Facebook to roll out new tools for suicide prevention
TORONTO – Facebook is launching new tools to support users who may use the social media site to express thoughts of suicide or self-harm. Starting this week, the social network will begin rolling out a new feature that will allow users to flag posts where a friend has expressed worrisome thoughts.
Moving forward, when concerned users click the “Report Post” button – by clicking on the arrow on the top right hand side of a post – Facebook will send a notification to the user who made the post.
When that person logs in next they will receive a notification offering them the option to get in touch with the person who flagged the post, another friend, or contact information for a suicide helpline.
Facebook will have teams working around the clock to review any reports that do come in and prioritize the most serious posts, according to a blog post announcing the changes.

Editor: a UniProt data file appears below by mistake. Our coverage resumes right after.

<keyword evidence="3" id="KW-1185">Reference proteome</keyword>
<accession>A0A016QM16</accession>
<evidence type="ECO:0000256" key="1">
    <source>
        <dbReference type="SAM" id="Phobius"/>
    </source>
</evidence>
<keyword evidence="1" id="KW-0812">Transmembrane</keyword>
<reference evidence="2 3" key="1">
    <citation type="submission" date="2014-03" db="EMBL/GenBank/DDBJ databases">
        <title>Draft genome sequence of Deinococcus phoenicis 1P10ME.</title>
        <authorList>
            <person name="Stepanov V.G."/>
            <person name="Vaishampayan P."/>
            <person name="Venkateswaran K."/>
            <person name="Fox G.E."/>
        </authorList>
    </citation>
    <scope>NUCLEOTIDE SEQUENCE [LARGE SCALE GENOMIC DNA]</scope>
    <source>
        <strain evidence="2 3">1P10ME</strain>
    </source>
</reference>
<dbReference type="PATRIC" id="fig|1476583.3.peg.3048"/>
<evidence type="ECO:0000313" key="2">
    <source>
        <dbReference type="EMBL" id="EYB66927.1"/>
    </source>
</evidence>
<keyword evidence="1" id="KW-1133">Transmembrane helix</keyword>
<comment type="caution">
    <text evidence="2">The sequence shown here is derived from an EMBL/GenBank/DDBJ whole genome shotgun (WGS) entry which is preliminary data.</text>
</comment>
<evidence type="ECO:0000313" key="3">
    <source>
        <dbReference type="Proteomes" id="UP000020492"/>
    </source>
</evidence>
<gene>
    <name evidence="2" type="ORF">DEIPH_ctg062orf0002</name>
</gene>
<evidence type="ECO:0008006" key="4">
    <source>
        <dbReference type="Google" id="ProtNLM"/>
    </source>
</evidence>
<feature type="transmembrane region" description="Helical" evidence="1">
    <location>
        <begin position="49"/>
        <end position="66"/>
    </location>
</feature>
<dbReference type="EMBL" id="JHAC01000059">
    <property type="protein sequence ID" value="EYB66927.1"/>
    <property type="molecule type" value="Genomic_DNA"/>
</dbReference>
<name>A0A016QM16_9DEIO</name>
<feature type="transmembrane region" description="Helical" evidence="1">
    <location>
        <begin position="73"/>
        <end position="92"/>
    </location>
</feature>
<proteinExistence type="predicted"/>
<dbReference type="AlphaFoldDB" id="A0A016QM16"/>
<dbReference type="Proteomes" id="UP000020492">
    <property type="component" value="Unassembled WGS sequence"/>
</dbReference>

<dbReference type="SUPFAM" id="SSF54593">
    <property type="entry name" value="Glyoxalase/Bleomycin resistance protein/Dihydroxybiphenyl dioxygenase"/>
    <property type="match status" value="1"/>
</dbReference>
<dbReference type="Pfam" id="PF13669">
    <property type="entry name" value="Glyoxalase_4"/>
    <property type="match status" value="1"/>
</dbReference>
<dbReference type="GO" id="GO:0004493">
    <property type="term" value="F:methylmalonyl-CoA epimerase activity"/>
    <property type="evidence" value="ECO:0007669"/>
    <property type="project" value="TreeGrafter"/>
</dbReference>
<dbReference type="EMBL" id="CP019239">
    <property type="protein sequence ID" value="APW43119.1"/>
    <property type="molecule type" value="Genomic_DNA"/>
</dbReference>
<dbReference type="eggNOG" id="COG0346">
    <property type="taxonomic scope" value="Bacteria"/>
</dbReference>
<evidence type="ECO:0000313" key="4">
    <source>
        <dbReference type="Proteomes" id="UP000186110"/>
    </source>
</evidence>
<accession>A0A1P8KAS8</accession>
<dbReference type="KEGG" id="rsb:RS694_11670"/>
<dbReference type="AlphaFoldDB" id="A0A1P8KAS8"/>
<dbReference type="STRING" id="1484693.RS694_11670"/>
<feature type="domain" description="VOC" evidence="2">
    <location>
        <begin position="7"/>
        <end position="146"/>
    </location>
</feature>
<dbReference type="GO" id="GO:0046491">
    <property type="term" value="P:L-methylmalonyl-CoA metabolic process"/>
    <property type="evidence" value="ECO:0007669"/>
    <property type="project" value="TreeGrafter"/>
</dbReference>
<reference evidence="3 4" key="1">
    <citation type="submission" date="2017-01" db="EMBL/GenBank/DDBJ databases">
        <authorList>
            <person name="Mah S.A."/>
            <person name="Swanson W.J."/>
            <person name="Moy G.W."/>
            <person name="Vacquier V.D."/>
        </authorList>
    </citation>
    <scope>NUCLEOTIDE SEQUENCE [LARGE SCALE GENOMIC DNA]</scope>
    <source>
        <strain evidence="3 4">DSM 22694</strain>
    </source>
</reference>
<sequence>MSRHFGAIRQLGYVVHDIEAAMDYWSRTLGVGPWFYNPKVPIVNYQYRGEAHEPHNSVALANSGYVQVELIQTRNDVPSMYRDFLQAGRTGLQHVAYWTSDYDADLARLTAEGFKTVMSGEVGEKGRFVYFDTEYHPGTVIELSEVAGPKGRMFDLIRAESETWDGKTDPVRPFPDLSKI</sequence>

“Besides encouraging [the user] to connect with a mental health expert at the National Suicide Prevention Lifeline, we now also give them the option of reaching out to a friend, and provide tips and advice on how they can work through these feelings,” reads the blog post.
“We’re also providing new resources and support to the person who flagged the troubling post, including options for them to call or message their distressed friend letting them know they care, or reaching out to another friend or a trained professional at a suicide hotline for support.”
But, Facebook stresses that these tools are not meant to replace emergency services.
“If someone on Facebook sees a direct threat of suicide, we ask that they contact their local emergency services immediately,” reads the blog post.
Facebook partnered with multiple mental health organizations in the U.S. for the program, including the National Suicide Prevention Lifeline, Save.org and Now Matters Now.
The changes will begin rolling out to U.S. users this week and will eventually roll out to other countries. It’s not yet clear when Canadian users will see the changes.
In 2011, Facebook introduced a tool that allowed users to report suicidal content – however, it involved a lengthy process of finding the help page, taking a screenshot of the post and submitting contact information to the social network.
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